Heroin seizures triple as gangs target HK gateway
Heroin seizures at the airport have surged threefold this year as traffickers try to use Hong Kong as a gateway to the mainland.
The 136.7kg of the dangerous drug confiscated in the first nine months of this year - with an estimated street value of more than HK$91 million - is the most since 2002. Customs officers at the airport arrested 55 drug couriers in the same period compared with 52 people and 37.8kg of heroin seized in the whole of last year.
'Our inquiries found that most of the seized heroin wasn't intended for local use - it was destined for the mainland,' one investigator said.
Traffickers have been targeting the mainland because heroin use in Hong Kong has fallen by a sixth in recent years in favour of other drugs such as cocaine and Ice. But customs' drug investigation bureau chief John Lee Cheung-wing said heroin traffickers trying to use Hong Kong as a gateway to the mainland had been stopped in their tracks.
'The seizures and arrests have demonstrated our determination and capacity to tackle drug smuggling,' Lee said.
The drugs - originating in the notorious 'Golden Crescent' that spans Afghanistan, Iran and Pakistan - are smuggled to Hong Kong via two main routes through Africa and Southeast Asia, investigators have found.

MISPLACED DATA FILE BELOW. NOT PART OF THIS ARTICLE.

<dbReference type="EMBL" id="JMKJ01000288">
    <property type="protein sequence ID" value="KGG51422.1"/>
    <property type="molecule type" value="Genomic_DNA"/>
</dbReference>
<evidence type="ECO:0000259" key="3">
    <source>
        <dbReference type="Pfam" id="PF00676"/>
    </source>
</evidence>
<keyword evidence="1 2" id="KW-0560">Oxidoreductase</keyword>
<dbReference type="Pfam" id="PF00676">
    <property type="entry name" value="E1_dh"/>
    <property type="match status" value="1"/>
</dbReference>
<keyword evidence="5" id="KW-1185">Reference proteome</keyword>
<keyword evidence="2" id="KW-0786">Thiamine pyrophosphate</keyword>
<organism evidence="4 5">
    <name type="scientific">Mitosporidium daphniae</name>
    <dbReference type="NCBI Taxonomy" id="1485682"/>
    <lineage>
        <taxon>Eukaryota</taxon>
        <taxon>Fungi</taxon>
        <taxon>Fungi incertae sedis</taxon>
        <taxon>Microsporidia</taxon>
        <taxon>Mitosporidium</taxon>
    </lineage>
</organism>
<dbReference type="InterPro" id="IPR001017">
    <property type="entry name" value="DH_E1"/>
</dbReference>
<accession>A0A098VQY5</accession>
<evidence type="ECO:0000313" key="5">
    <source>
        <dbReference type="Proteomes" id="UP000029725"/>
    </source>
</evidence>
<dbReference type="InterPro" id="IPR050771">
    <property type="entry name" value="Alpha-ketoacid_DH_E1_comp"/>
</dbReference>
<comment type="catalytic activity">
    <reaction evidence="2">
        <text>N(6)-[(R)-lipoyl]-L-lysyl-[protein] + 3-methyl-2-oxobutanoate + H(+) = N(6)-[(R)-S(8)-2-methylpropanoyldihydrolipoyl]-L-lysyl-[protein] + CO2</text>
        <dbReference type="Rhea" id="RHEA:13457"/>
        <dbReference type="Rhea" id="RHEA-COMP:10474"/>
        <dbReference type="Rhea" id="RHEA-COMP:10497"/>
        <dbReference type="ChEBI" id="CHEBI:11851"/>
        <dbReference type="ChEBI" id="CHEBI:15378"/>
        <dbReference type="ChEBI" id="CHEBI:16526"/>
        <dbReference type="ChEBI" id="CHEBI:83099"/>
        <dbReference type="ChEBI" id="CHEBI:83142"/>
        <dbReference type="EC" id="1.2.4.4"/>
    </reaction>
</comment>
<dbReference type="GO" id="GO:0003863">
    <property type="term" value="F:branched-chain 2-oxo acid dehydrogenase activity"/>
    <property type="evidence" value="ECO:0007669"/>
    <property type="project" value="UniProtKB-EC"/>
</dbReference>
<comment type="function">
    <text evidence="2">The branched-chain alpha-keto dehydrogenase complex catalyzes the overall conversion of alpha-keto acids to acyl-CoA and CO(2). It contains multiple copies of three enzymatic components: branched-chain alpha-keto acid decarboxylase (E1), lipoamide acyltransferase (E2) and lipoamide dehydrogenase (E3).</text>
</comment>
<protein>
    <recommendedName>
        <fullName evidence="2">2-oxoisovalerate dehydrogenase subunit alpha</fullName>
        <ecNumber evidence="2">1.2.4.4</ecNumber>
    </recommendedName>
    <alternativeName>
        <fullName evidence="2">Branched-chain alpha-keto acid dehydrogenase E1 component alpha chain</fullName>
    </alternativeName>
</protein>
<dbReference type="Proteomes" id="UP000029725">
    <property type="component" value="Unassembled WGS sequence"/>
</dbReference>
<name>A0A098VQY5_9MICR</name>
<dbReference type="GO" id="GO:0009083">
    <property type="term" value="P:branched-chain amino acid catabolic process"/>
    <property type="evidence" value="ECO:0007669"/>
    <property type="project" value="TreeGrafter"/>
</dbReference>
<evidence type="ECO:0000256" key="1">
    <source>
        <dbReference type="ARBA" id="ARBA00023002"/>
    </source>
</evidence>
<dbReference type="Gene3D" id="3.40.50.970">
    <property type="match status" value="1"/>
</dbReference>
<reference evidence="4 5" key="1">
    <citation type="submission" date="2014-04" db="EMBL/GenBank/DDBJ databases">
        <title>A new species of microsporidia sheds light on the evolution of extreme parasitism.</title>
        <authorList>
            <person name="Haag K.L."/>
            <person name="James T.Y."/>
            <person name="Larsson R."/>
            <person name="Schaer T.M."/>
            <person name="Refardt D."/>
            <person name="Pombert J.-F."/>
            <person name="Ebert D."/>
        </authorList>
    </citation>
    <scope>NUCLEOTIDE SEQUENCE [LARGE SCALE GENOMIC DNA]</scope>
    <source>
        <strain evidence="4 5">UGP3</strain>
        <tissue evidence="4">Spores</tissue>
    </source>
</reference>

Customs officers in Hong Kong have stepped up monitoring and have also been exchanging information with their counterparts on the mainland and law enforcers in other countries on the smuggling routes.
But the Customs and Excise Department said there was no fixed or preferred route for drug trafficking.
'Drug traffickers know no territorial boundaries and will exploit every opportunity to smuggle drugs through any avenues available around the world,' a spokesman said.
The latest figures indicate that heroin use is continuing to fall in Hong Kong. Central Registry of Drug Abuse data show the number of heroin addicts was down 15 per cent to 6,191 last year, from 7,248 in 2008.
But the number of regular cocaine users rose to 766 last year, up from 700 in 2008. Ice users rose 15 per cent to 1,580 last year, from 1,374 in 2008.
Traffickers, meanwhile, have been looking for alternative means of hiding the drugs after increasing success by officers in spotting couriers who have swallowed pellets.
Last year, 49 of the 52 arrested traffickers were discovered concealing heroin in their bodies by swallowing pellets. But the number of cases involving internal concealment fell to 26 this year. Instead, traffickers have tended to use secret compartments in their luggage. 'This may be another reason we've seen a sharp rise in heroin being seized this year,' another customs officer said.
Mainland newspaper Nanfang Daily said more than 20 mainland women were arrested in Hong Kong this year attempting to smuggle drugs to the mainland. Last year seven mainland women were arrested.